“The Bubbles” (short story) by Julia Verlanger
English Publication History: Travelling Towards Epsilon (New English Library, 1977)
Original: French (Les Bulles), 1956
Translated by Maxim Jakubowski, 1976
Synopsis: Sixteen years and two months ago, the bubbles descended to Earth with unknown origins and unknown intentions, but their actions were clear—kill all humans. As the bubbled burst above a human, they would either dissolve to their death or become an Other with multiple mutational appendages. Monica has witnessed this her entire life while secluded in her home with robot servants. With her parents dead, her only hope is the TV that has begun to broadcast a promise of resolution.
Analysis: Grown up isolated aside from her parents and automated servitors, Monica grows up a hermit shut off from the world by the force of circumstance. Her knowledge of the world outside comes from two sources: 1) what her father has told her and 2) what she can see from the window. Though her deep humanistic intuitions plays afoul with her judgment sometimes, these two sources of knowledge tend to agree with one another. Actually directly experiencing the truth behind the armored door is much too dangerous according to the facts she understands, but these are not facts she knows.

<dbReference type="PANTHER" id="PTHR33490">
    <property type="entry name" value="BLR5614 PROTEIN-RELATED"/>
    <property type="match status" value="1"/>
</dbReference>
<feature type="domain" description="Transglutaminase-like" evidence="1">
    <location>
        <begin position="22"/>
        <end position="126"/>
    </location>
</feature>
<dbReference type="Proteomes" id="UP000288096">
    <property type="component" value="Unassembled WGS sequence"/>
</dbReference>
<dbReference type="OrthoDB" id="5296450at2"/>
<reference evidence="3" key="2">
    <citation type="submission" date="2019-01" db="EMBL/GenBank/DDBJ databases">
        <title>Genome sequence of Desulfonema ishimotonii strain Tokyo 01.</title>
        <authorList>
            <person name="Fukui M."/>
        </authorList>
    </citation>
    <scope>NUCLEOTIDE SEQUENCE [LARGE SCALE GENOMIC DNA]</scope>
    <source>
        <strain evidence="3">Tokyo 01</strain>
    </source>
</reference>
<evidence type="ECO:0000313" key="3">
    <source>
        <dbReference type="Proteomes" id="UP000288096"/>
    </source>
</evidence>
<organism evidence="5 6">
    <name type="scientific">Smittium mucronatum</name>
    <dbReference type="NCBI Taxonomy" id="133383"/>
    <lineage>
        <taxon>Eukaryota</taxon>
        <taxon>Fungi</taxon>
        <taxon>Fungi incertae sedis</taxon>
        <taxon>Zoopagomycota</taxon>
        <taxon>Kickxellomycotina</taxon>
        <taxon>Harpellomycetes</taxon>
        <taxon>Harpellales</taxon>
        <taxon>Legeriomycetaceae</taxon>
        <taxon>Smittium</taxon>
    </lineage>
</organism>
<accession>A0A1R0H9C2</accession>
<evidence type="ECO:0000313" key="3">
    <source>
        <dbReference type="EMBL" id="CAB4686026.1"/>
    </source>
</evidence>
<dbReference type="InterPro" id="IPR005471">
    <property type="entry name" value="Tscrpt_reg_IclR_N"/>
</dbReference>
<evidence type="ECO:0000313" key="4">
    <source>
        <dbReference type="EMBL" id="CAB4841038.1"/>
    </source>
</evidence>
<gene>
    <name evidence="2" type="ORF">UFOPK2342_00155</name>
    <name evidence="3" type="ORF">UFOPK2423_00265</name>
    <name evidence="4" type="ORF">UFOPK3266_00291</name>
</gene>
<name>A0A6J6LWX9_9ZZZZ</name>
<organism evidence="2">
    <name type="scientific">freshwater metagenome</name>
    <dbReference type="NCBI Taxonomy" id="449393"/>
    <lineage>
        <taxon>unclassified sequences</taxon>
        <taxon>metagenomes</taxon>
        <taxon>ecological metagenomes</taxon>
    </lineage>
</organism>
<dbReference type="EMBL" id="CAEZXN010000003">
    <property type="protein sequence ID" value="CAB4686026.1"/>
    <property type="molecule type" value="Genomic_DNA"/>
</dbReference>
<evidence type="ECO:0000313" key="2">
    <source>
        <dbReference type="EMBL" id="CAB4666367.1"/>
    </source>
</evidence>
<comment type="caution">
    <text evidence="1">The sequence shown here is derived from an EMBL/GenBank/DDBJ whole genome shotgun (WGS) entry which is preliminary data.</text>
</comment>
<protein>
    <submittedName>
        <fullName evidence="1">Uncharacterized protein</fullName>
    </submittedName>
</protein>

Regardless of the eerie images she views from the window, she is content with her sheltered life and her limited knowledge of the outside world. When unforeseen external knowledge intrudes upon her hermetic yet fragile world, her reality suddenly teeters between hope and disbelief. It isn’t hope which is her danger, but the false sense of resolution that is a contrast with her collected knowledge of how her world operates—inside is safe, outside is fatal.
Consider our own personal banks of knowledge; we have knowledge taught to us and we have knowledge experienced. These are always, whether we know it or not, always in silent conflict. But there do come times when immediate truths are reveled to us in the form of an aha! moment, in a dream, or an epiphany. These can radically change our perspective on life or any any given matter—for better or for worse.